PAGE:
House Democrats push to reinsert paid leave into Biden's $1.75T social spending bill

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House Democrats are making a renewed push to include paid family and medical leave in President Biden’s $1.75 trillion social spending bill.

House Ways and Means Committee Chairman Richard Neal announced Wednesday a federal guarantee for four weeks of paid leave in the panel’s version of the bill.

“For far too long, American workers have had to make the impossible choice between providing for their families and caring for them,” said Mr. Neal, Massachusetts Democrat. “The Ways and Means Committee crafted a policy that will finally give workers and their families the peace of mind of knowing that when disaster strikes, they can rely on paid leave to avoid total crisis.”

The provision would offer up to four weeks of paid family and medical leave for every worker in the United States.

Mr. Biden initially proposed a 12-week paid leave guarantee, but that provision was scrapped after opposition from Sen. Joe Manchin III, West Virginia Democrat and a key swing vote.

Mr. Manchin’s opposition was enough to kill the proposal because Democrats plan to push the package through in party-line votes using budget reconciliation, which allows spending measures to pass the 50-50 Senate by a simple majority.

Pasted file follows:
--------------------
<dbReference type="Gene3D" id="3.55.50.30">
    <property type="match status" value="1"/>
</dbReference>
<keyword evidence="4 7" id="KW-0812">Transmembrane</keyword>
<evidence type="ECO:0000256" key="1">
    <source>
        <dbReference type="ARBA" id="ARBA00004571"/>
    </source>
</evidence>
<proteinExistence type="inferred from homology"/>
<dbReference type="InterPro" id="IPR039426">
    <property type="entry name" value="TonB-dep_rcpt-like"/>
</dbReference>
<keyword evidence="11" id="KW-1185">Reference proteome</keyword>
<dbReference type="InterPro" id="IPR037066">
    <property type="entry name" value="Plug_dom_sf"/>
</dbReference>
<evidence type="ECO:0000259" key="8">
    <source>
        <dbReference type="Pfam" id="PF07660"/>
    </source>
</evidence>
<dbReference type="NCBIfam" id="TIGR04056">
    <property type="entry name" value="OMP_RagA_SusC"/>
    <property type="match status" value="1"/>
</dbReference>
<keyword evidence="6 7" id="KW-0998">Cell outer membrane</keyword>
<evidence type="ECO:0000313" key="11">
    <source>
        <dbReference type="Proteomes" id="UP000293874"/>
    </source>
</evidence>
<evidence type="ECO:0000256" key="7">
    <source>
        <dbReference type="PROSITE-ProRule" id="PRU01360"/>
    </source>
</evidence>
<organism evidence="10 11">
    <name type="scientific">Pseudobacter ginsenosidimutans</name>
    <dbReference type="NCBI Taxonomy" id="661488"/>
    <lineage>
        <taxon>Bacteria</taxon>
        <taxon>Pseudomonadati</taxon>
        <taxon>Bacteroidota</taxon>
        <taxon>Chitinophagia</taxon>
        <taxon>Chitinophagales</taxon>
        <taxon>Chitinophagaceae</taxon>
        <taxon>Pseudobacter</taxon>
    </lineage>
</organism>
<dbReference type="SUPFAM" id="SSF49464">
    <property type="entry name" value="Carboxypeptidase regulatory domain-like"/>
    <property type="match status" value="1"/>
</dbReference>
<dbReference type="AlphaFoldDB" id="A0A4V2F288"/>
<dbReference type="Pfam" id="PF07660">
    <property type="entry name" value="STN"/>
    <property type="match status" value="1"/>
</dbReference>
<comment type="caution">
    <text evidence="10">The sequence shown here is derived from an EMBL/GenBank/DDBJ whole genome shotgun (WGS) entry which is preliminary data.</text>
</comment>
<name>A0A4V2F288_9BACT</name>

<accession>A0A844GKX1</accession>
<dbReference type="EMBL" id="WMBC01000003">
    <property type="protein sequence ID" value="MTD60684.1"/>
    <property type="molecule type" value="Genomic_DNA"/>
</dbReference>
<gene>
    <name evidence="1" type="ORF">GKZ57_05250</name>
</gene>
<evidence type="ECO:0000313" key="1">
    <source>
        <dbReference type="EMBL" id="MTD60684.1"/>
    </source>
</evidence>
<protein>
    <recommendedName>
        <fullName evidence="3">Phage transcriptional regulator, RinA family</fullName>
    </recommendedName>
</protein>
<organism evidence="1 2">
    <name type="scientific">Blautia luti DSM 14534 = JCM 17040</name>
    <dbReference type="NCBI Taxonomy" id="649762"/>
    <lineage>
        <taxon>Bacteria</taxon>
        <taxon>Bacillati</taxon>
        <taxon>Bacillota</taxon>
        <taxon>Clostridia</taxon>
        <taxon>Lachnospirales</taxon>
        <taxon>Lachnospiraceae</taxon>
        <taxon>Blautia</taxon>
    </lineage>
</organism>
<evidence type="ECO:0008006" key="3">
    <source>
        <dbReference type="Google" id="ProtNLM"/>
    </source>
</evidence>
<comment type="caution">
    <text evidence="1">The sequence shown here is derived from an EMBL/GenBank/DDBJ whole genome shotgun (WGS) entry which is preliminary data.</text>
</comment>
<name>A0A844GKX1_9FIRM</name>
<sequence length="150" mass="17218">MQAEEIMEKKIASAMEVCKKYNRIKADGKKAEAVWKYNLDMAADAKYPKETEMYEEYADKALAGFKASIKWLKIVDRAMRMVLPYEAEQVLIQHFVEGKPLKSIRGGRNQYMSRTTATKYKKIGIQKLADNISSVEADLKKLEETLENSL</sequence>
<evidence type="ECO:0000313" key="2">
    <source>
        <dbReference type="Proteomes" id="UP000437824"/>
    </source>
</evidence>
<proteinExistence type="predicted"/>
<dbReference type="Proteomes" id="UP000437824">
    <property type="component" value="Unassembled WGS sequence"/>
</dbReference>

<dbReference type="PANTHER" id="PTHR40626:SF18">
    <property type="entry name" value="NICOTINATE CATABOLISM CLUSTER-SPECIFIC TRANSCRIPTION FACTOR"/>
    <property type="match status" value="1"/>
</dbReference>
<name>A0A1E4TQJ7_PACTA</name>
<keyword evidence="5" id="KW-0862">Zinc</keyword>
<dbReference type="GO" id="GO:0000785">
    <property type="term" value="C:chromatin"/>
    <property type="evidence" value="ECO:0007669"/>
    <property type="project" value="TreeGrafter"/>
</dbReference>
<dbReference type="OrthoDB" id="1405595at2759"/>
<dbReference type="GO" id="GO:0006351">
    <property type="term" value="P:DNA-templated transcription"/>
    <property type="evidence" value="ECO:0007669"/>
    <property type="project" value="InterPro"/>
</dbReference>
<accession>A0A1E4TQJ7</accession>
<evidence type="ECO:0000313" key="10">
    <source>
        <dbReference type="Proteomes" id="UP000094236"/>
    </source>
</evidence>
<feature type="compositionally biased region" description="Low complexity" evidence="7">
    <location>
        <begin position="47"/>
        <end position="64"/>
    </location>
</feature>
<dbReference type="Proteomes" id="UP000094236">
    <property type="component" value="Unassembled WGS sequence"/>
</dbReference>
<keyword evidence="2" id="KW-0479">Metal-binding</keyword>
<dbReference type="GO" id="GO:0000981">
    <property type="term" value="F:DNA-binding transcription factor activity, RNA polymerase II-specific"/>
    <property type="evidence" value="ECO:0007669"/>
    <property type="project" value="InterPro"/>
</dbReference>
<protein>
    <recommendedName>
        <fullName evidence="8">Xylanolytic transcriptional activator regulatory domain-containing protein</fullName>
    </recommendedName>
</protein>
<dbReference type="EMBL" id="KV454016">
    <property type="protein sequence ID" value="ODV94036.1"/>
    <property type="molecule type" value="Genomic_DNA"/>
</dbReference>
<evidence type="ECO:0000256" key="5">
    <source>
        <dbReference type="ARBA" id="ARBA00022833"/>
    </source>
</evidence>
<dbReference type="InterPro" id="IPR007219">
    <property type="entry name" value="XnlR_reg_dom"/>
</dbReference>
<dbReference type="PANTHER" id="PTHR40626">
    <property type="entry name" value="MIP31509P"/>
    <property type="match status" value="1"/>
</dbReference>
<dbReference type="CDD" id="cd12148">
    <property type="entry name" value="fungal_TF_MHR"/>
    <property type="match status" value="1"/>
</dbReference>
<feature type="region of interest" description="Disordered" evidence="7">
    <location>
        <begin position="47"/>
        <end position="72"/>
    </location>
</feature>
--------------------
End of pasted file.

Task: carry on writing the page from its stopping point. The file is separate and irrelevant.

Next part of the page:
It remains to be seen whether Mr. Manchin will support the new proposal written by House Democrats. Mr. Manchin said that measure still presents a “challenge” because of how the program would be funded.

“I just don’t support unpaid leave,” he said. “That means getting more debt and basically putting more social programs that we can’t pay for, that we’re having problems [with] now. I want to support paid leave, I want to do it in a bipartisan way.”

Mr. Manchin added that any bipartisan compromise on paid leave would have to be done outside of the reconciliation process.

House Democrats are confident that their proposal addresses concerns about funding and will garner Mr. Manchin’s support in the end.

“We do this responsibly, fully paying for the means-tested program,” Mr. Neal said. “This is a matter of financial security, worker productivity, and most of all, humanity.”

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